I Dreamt I was a model for George Segal

Dimensions70 cm x 65 cm x 24 cm
Materials Sandblasted glass, cast glass, and bronze
CollectionDrs. Nancy and Marshall Levine, Atlanta, GA.

I hadn’t done a self-portrait in almost twenty years. When thinking about it, however, I did not want to do a piece specifically about me, so I put it in the context of posing for one of my earliest art heroes.

In the 1960’s when I was in college at the University of Illinois, George Segal came and gave a lecture which made an enormous impression on me. At the time although I was a student in the Agriculture school, my interests were in theatre design and sculpture.

During the talk, I vividly remember a slide of a guy hanging letters on a marquee at a movie theatre; this sculpture “Cinema” from 1963 was a revelation because it bridged the gap, at least for me, between my two interests. From that time on my two biggest contemporary sculptural influences were Segal and Ed Keinholz. I went on to work in the theatre and television for the next ten years as a designer, master carpenter, and prop builder in order to earn money to continue to make sculpture.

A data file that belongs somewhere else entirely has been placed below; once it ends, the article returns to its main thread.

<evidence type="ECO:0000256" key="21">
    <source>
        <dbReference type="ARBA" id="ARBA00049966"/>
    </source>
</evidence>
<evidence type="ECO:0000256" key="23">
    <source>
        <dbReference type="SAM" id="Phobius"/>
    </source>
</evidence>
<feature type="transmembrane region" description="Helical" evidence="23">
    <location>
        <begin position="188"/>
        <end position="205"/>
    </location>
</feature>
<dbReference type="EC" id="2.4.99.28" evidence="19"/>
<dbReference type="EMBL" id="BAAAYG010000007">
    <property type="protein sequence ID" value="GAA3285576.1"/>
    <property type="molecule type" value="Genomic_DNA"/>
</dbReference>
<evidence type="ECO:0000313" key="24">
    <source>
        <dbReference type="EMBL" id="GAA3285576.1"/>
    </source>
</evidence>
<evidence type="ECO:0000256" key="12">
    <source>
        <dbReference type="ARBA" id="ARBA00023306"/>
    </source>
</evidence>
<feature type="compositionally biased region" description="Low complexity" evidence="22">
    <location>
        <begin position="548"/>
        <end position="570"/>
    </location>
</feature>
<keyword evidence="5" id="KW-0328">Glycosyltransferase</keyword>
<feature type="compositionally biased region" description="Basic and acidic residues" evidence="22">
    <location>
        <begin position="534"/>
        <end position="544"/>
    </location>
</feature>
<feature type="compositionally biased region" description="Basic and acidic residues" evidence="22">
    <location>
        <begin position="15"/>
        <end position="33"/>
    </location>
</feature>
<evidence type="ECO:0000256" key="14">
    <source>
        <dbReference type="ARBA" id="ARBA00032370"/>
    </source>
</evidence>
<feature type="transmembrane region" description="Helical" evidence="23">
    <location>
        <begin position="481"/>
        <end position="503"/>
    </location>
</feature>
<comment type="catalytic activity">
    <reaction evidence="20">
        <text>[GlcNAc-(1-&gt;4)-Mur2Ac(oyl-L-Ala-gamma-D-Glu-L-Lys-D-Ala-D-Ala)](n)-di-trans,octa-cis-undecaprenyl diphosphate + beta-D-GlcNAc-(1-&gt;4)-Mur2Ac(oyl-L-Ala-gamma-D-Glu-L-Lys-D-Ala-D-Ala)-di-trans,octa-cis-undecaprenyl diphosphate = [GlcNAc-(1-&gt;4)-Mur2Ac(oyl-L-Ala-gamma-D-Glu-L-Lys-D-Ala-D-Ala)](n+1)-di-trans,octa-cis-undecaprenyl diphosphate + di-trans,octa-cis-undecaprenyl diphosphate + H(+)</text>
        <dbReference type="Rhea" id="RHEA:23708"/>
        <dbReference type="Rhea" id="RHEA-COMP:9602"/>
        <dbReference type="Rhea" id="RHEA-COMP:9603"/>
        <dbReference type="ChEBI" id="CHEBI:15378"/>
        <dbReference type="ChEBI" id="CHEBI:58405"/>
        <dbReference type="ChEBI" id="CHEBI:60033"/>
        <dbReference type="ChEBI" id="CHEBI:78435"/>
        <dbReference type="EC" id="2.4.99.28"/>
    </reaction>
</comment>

My guide as a young man, the stage set designer Robin Wagner took me under his wing as his first assistant in 1965, gave me a very sage piece of advice. He said that the theatre was a group sport involving producers, directors, actors, and fellow designers (lighting and costumes) and that one had to bend their ideas as a set designer to mesh with everyone in order to make a production work. I was always a hard head trying to assert my ideas and not being very willing to compromise. For that reason, he advised me to stick to sculpture where I had full control. I am forever grateful.

We skip now to 1975, I am in Rome as a recipient of the Prix de Rome in sculpture. I get a call from the cultural attaché at the American Embassy. Would I be so kind as to accompany George Segal for a number of days while he worked on a series of “blue jean prints” My task was to help navigate Rome and to aid with the language. This was very exciting and definitely one of my fond memories. We do not often get to spend time with our heroes.

For the next twenty-five years Segal continued to make his full body and bas-relief plaster bandage wrapped figurative sculptures often adding real objects to complete the scene. He died in 2000.